Seawolf Scholar program recognizes foster student

According to Child Trends, 402,000 children spent time in U.S. foster care in 2013, for an average of more than two years. May is National Foster Care Month, a month dedicated to parents, family members, volunteers, mentors and other members of the foster care system.

 While some kids in the foster care system are fortunate enough to find permanent homes, according to Children’s Rights, 14 percent of foster youth live in group homes. Studies done by the University of Chicago indicate that children who leave care without permanently being linked to a family have higher chances of experiencing homelessness and incarceration.

 Foster youth face the danger of being placed into an unfit or abusive household. Some families join the foster care system to provide a home to a child in need while some do it strictly for the foster care reimbursement checks the state provides. As a result, foster kids can be neglected or face moving into another home. 

To support current and former students in foster care, Sonoma State University established the Seawolf Scholar in fall 2014. The Seawolf Scholar helps provide year round housing, financial assistance and any other services that foster youth need. 

“Seawolf Scholars was established this last semester to provide much needed resources for current and former foster youth on the Sonoma State campus,” said Seawolf Scholar program coordinator Danielle Hansen. 

 Constantly moving can make a child feel lost and unwanted, which can have a traumatic effect. According to Child Trends, foster kids are likely to be suspended or expelled from school, and to exhibit low levels of engagement and involvement in extracurricular activities.

 Due to the stress of living in state care, foster kids are likely to have trouble succeeding in school. According to Children Uniting Nations, less than 3 percent of kids who age out of foster care in the United States go to college. This leaves foster children at a disadvantage when it comes to advancing their education.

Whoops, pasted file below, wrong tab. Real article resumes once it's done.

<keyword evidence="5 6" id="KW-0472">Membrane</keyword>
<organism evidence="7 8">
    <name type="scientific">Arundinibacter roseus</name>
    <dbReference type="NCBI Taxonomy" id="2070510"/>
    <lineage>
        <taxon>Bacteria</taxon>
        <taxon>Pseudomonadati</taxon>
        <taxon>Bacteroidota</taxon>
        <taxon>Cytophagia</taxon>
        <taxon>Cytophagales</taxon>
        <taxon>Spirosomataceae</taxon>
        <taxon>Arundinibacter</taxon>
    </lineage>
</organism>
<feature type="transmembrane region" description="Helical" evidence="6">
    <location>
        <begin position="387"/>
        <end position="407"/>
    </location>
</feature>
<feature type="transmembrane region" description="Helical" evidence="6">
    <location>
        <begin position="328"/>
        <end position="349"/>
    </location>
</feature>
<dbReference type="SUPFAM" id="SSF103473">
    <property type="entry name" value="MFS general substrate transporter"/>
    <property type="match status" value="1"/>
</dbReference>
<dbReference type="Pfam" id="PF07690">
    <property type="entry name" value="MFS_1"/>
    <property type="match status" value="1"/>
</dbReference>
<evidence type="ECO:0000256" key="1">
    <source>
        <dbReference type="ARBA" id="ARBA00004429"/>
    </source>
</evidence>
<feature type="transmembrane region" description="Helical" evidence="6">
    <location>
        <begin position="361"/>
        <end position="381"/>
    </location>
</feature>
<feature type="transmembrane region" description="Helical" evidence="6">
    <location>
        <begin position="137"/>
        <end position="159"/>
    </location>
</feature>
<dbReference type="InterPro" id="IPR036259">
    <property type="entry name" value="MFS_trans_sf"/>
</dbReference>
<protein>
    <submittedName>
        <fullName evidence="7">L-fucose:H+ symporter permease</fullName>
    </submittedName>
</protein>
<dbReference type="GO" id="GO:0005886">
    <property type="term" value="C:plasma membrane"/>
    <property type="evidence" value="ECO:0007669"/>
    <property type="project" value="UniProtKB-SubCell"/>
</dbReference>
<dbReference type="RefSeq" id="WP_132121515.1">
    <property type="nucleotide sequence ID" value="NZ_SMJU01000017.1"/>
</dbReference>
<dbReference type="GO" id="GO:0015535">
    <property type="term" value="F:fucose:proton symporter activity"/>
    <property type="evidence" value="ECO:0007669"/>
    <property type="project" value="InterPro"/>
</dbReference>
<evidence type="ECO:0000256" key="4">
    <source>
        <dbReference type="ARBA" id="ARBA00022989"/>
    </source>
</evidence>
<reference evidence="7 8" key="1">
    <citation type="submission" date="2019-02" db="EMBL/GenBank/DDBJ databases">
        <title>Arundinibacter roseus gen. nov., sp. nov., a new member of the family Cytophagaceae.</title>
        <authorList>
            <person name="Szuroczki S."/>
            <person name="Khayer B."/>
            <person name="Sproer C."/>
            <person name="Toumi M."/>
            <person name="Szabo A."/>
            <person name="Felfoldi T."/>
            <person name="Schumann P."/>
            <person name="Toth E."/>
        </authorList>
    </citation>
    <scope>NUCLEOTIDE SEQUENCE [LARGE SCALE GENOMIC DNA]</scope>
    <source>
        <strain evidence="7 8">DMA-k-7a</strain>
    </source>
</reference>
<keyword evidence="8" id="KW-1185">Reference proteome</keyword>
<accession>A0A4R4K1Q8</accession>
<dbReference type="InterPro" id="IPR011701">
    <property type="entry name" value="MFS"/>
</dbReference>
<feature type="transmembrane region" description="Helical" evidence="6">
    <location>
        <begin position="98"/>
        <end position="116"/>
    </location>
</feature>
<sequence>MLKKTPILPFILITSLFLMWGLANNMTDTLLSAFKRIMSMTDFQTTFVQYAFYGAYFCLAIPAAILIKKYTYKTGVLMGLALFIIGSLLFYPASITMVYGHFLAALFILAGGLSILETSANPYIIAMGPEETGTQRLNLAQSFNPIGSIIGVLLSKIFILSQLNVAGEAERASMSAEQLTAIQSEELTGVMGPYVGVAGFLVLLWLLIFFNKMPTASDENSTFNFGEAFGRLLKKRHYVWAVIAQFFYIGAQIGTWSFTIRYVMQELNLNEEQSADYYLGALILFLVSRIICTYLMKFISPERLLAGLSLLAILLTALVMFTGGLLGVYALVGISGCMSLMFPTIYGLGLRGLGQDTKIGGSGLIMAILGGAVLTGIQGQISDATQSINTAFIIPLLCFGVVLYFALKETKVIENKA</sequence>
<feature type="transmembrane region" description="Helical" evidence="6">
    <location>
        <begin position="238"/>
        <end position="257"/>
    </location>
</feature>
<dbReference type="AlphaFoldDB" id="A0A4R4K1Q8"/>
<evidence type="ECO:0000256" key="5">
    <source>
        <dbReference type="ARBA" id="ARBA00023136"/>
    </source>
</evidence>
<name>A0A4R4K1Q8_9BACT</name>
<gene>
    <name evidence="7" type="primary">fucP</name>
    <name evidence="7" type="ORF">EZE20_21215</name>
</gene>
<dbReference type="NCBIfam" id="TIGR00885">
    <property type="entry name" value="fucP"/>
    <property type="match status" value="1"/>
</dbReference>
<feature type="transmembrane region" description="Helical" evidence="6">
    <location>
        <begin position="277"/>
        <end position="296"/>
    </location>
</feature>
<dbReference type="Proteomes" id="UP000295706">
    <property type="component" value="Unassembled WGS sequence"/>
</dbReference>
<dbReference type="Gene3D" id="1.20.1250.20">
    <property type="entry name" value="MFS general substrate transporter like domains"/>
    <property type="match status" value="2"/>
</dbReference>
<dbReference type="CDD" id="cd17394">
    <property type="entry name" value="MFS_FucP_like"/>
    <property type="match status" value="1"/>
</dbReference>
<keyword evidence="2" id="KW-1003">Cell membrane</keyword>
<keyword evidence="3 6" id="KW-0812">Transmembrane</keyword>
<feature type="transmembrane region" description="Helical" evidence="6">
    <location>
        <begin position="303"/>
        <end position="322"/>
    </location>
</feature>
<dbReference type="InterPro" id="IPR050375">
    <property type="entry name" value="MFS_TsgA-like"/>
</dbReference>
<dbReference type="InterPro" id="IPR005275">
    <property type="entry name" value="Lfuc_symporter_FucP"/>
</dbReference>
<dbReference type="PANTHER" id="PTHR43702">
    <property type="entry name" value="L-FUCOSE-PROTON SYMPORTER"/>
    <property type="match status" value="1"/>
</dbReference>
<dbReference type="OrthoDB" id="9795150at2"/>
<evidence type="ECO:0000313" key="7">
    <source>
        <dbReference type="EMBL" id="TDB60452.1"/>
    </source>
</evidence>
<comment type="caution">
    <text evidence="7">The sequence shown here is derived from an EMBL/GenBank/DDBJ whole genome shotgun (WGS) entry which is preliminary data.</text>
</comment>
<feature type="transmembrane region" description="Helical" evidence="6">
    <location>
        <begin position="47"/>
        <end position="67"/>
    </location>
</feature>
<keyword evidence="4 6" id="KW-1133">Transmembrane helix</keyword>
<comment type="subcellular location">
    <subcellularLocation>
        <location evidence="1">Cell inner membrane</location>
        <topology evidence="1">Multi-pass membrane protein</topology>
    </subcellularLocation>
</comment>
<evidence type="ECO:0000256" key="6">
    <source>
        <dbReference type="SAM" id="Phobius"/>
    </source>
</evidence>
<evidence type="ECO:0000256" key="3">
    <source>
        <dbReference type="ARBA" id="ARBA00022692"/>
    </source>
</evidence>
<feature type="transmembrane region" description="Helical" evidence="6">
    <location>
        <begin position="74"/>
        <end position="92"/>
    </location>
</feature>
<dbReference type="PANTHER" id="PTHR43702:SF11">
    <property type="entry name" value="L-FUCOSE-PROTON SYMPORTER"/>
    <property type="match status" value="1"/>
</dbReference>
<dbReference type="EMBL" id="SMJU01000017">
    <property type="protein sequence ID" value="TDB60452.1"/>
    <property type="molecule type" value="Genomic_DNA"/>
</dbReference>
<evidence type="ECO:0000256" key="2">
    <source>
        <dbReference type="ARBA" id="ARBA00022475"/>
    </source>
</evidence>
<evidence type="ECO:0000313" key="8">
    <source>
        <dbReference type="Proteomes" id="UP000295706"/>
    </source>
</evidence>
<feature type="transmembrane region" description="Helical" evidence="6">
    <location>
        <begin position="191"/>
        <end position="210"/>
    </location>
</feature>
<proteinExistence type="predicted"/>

Unadopted foster children often find themselves unemployed and homeless. According to Child Uniting Nations, 65 percent emancipate without having a home, and 51 percent are unemployed. The reality is many foster care children are not set up for success, and as a result could end up homeless.

 National Foster Care Month began with President Ronald Reagan in 1988. The focus is to give recognition to families that have opened their homes to foster children and to encourage more people to adopt children from the foster care system.

 Supporters of National Foster Care Month include The Children’s Bureau, Children Welfare Information Gateway and the National Resource for Permanency and Family Connections. These organizations work to improve the framework of the foster care system while providing children with the care they need.

While most Sonoma State students are not in the position to adopt a foster child, there are other ways students can help. Foster Care to Success is an organization dedicated to providing support to children in the foster care system. 

The organization relies on sponsor donations, which go to paying a foster child’s tuition, textbook or care packages of essential supplies sent to their home. Sponsors can also sign up to mentor a foster child and provide the guidance many foster children grow up without.

In honor of National Foster Care Month, students may ask themselves what they could do to support children in the foster care system. Chances are some students at Sonoma State have been part of the foster care system and to them this month may have a special meaning.

National Foster Care Month is dedicated to all of those who make the foster care system possible and to honor the children who grow up in the system.